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Oxford University co-lead: Dr Nicole Stoesser

UKHSA co-lead: Dr Katie Hopkins 

We aim to understand how healthcare associated and antimicrobial resistant infections can be affected by what happens on farms, and in both the general and hospital environment. Our strategy is to increase our understanding on what the important factors to drive AMR and HAI infections,  how these factors are influenced by different environments and how they are passed onto and disseminated in humans.  We hope this will provide understanding on how AMR genes are shared between humans, animals and the environment, identify what systems contribute to the to the spread of microbes in hospitals and work towards minimising this and optimise resistance prediction for certain microbes using whole genome sequencing and molecular techniques.


Reducing the influence of wastewater and the hospital environment on HAI & AMR  

We are currently conducting a systematic review to summarise the impact of hospital wastewater-associated interventions on HAI, including drug-resistant infections. Ongoing work has been evaluating the impact of different types of disinfectants on colonisation, bioburden control and dissemination of different lineages/species of Enterobacterales, and on the horizontal transfer of drug resistance plasmids in sinks in controlled experiments on the UKHSA modular ward at Porton. 

In collaboration with the National Infection Trainee Collaborative for Audit and Research (NITCAR), we have conducted a national survey of sink drain colonisation in 30 UK hospitals to understand burden of Enterobacterales and AMR gene colonisation and association with: (i) hospital, (ii) sink type, (iii) sink location, (iv) cleaning protocols, (v) infection rates.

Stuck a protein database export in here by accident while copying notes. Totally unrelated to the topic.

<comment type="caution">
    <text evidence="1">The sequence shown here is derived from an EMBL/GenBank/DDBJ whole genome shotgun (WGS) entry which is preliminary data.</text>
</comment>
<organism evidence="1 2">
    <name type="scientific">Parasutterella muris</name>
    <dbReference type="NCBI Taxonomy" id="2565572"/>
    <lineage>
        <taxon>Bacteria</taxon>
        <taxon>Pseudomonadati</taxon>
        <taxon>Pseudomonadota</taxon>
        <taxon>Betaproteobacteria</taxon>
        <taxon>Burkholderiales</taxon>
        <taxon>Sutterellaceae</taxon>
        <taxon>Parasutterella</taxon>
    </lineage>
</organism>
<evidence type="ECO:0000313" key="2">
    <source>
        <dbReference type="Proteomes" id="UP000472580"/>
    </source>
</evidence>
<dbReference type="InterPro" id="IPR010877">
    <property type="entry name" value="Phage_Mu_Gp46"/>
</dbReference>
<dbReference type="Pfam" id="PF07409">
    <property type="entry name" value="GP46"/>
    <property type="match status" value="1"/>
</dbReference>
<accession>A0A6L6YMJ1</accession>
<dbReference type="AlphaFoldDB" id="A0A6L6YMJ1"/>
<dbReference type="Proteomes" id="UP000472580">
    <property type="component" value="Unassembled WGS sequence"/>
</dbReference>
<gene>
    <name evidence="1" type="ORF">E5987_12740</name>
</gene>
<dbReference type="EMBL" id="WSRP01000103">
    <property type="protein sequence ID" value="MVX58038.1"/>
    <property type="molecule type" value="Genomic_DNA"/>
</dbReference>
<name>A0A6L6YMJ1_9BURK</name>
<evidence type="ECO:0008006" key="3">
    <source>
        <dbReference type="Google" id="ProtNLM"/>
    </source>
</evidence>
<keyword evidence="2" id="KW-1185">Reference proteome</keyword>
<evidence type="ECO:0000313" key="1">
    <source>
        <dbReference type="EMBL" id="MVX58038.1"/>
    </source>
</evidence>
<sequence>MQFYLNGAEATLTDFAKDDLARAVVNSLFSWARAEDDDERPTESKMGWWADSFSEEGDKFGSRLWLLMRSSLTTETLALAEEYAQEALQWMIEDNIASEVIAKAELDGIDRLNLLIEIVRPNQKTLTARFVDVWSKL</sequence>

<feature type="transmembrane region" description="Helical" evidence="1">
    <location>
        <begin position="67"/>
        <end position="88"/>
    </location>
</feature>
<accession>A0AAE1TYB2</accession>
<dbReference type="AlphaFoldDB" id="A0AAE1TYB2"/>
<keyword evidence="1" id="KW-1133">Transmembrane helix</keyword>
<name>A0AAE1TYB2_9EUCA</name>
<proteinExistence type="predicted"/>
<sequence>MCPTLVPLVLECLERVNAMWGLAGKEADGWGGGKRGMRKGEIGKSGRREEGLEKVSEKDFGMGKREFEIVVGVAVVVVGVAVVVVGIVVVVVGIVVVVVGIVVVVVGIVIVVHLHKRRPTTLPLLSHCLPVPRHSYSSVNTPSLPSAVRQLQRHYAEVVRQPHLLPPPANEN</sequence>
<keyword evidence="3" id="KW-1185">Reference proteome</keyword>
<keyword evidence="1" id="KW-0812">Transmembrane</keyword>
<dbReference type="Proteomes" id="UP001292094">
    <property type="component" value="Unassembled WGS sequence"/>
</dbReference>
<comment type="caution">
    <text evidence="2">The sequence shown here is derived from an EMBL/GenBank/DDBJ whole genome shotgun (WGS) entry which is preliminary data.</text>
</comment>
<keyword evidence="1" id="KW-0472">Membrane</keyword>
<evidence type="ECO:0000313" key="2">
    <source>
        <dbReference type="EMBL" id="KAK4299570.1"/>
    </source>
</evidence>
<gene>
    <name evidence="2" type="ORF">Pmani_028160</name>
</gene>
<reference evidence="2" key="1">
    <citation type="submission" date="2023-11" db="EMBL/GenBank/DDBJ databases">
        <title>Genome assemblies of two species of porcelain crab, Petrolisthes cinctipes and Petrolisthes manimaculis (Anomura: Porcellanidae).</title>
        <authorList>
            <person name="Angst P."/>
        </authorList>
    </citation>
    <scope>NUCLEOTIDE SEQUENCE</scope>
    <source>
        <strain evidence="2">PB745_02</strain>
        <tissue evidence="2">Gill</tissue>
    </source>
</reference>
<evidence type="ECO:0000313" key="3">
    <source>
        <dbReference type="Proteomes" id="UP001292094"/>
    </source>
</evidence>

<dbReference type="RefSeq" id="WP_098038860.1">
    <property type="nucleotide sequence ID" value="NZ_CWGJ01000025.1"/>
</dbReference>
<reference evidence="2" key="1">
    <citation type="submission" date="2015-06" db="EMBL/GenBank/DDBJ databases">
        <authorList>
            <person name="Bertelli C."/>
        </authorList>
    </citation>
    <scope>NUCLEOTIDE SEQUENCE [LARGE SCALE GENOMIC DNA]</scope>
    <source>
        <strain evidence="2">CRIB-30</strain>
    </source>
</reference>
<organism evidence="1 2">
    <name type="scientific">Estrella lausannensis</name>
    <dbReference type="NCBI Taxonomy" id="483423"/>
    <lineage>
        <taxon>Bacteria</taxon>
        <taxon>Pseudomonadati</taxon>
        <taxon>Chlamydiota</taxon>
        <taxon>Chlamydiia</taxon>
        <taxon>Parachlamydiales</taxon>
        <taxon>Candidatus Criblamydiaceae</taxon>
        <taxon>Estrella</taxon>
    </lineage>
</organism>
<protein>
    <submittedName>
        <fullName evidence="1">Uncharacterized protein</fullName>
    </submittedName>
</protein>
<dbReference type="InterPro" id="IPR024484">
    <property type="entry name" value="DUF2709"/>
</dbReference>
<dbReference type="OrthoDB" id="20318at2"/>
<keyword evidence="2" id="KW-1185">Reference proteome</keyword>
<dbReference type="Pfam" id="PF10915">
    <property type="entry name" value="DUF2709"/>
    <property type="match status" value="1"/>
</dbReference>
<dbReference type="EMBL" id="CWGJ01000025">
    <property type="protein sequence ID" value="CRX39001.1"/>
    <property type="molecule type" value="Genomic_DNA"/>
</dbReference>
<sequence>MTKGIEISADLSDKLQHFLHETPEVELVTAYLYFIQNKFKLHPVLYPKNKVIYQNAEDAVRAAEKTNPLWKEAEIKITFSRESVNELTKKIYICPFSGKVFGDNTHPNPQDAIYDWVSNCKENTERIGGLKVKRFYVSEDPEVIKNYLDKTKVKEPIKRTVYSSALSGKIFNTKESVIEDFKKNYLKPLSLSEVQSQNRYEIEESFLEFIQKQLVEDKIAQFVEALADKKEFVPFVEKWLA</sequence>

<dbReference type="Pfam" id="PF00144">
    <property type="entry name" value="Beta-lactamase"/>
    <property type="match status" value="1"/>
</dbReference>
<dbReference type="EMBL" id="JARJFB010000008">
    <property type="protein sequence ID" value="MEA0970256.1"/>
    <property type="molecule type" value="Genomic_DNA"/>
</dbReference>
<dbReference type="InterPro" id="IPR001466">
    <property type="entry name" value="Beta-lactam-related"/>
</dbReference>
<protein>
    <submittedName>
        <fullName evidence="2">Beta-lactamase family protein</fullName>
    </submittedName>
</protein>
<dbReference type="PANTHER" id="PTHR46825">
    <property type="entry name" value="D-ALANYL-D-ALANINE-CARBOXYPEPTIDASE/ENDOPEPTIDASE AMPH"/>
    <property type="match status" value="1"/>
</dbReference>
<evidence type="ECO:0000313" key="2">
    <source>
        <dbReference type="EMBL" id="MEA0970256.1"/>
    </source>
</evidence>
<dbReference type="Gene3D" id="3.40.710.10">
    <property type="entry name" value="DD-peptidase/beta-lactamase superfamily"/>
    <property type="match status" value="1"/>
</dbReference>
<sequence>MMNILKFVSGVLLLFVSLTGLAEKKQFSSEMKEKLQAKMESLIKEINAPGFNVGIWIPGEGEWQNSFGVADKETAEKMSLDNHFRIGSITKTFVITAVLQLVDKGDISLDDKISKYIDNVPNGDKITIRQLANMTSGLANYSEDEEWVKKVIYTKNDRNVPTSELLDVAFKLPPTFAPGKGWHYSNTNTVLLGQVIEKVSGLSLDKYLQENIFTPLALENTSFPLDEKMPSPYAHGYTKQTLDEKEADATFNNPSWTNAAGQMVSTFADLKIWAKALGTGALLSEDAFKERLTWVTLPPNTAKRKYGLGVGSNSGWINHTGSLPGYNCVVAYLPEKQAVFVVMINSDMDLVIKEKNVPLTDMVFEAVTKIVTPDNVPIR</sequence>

Genomic surveillance of AMR holds substantial potential, but resistance prediction in E. coli and other Gram-negatives is challenging, particularly for beta-lactamase/beta-lactamase inhibitors where for example expression/promotors, gene dosage and multiple interacting mechanisms play important roles. There are few robust studies evaluating key features of resistance prediction, such as the database used, and the bioinformatics algorithms developed to identifying presence/absence of AMR variants using simulated and large-scale “real-world” data as a prerequisite to predicting resistance. Ongoing work is testing new approaches to identifying novel, undiscovered mechanisms/variation using a pangenome-wide gene and unitig presence/absence matrix, and more accurately quantifying the relationship between mechanism and genotype at the MIC-level.  


Genomic surveillance of AMR in wastewater  

We have conducted a systematic review and data synthesis of existing studies using wastewater-based analyses to perform surveillance of AMR in human populations and an evaluation of methods to sample wastewater (grab versus composite) and characterise taxonomic and AMR profiles in samples (metagenomic vs targeted approaches). We are currently evaluating the longitudinal AMR prevalence in wastewater in 5 sewage catchments over a year in Oxfordshire, investigating associations with AMR profiles in sequenced clinical isolates, and evaluating whether antimicrobial prescribing in a catchment is associated with changes in the wastewater load of important AMR genes.